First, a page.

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Volume 16, Number 11—November 2010

Research

Measles Virus Strain Diversity, Nigeria and Democratic Republic of the Congo

Jacques R. Kremer, Edith Nkwembe, Akeeb O. Bola Oyefolu, Sheilagh B. Smit, Elisabeth Pukuta, Sunday A. Omilabu, Festus D. Adu, Jean-Jacques Muyembe Tamfum, and Claude P. MullerComments to Author 
Author affiliations: Centre de Recherche Publique–Santé/Laboratoire National de Santé, Luxembourg, Luxembourg (J.R. Kremer, C.P. Muller); Institut National de Recherche Biomédicale, Kinshasa, Democratic Republic of the Congo (E. Nkwembe, E. Pukuta, J.-J.M. Tamfum); Lagos State University, Lagos, Nigeria (A.O.B. Oyefolu); National Institute for Communicable Diseases, Johannesburg, South Africa (S.B. Smit); University of Lagos, Lagos (S.A. Omilabu); University of Ibadan, Ibadan, Nigeria (F.D. Adu)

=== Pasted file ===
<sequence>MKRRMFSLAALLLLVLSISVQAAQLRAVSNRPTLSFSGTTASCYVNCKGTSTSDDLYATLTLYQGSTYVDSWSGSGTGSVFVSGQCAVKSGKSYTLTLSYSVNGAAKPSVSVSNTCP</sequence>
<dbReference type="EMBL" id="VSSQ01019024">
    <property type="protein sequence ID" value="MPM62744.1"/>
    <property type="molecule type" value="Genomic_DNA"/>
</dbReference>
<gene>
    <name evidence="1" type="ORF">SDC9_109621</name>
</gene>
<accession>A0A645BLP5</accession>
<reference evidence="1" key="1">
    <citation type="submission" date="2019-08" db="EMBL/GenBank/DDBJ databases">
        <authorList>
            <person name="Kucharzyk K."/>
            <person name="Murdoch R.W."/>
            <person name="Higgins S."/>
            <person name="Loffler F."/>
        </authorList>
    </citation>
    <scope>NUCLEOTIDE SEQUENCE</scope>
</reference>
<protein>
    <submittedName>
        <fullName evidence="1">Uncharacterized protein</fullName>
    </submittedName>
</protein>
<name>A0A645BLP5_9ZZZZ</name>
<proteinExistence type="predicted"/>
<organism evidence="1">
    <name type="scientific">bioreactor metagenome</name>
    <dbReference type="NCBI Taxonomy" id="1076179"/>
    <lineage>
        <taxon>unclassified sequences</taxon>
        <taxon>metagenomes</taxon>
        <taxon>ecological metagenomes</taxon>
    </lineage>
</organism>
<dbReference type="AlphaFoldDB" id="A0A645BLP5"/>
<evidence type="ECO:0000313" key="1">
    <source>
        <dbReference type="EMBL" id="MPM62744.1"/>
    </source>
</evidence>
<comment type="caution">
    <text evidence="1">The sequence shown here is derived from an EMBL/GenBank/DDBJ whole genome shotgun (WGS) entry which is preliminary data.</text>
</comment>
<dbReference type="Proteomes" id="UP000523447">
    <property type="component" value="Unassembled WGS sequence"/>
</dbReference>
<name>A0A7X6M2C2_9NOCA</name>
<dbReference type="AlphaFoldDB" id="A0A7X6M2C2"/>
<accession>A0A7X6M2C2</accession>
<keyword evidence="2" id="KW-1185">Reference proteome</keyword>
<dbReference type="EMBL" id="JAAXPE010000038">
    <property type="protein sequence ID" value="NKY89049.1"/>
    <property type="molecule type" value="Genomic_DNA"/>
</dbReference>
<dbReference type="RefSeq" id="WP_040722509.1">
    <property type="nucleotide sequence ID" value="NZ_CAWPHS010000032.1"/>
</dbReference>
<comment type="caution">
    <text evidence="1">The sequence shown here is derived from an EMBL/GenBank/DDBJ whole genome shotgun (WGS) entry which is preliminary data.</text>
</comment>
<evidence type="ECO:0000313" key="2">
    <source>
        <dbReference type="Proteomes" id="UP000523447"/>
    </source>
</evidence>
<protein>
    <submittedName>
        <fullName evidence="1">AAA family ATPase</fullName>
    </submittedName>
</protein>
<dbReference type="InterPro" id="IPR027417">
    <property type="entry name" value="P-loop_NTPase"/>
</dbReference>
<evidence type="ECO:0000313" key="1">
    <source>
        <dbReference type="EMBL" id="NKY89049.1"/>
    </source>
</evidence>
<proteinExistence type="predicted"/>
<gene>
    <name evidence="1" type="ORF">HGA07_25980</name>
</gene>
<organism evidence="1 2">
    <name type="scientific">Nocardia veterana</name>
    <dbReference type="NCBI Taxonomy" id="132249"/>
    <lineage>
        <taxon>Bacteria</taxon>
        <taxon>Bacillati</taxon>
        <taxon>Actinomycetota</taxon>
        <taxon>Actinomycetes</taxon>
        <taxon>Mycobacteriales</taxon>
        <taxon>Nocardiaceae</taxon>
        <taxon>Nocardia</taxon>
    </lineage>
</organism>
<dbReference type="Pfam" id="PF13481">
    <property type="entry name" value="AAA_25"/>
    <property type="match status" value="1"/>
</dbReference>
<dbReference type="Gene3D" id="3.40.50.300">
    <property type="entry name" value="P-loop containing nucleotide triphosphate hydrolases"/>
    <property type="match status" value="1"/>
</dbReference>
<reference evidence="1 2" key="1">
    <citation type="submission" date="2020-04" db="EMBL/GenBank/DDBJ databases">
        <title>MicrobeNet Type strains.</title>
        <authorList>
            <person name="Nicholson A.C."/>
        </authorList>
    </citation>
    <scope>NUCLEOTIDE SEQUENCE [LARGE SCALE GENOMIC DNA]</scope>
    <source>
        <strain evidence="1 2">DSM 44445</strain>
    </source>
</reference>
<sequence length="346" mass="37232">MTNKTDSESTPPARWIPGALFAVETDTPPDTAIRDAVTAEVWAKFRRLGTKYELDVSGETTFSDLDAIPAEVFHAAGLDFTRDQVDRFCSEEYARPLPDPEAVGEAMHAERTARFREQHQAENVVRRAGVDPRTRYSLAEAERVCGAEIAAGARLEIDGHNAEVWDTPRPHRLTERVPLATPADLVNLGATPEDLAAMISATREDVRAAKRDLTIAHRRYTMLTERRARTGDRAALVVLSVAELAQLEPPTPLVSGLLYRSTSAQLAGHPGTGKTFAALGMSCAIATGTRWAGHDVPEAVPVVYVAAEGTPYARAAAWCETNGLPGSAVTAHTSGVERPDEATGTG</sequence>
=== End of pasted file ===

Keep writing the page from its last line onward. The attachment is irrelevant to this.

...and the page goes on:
Main Article

Figure 2

Epidemic curve of measles epidemic in Kinshasa, Democratic Republic of the Congo, 2005. Numbers of reported measles cases per week are shown by epidemiologic week, and measles incidence per week in the 35 health districts of Kinshasa is illustrated by gray shading. The periods during which the main genotype B2 variants (B2KIN-A, -B, and -C) were identified in Kinshasa are indicated above the epidemic curve.

Figure 2. Epidemic curve of measles epidemic in Kinshasa, Democratic Republic of the Congo, 2005. Numbers of reported measles cases per week are shown by epidemiologic week, and measles incidence per week in the 35 health districts of Kinshasa is illustrated by gray shading. The periods during which the main genotype B2 variants (B2KIN-A, -B, and -C) were identified in Kinshasa are indicated above the epidemic curve.

Main Article

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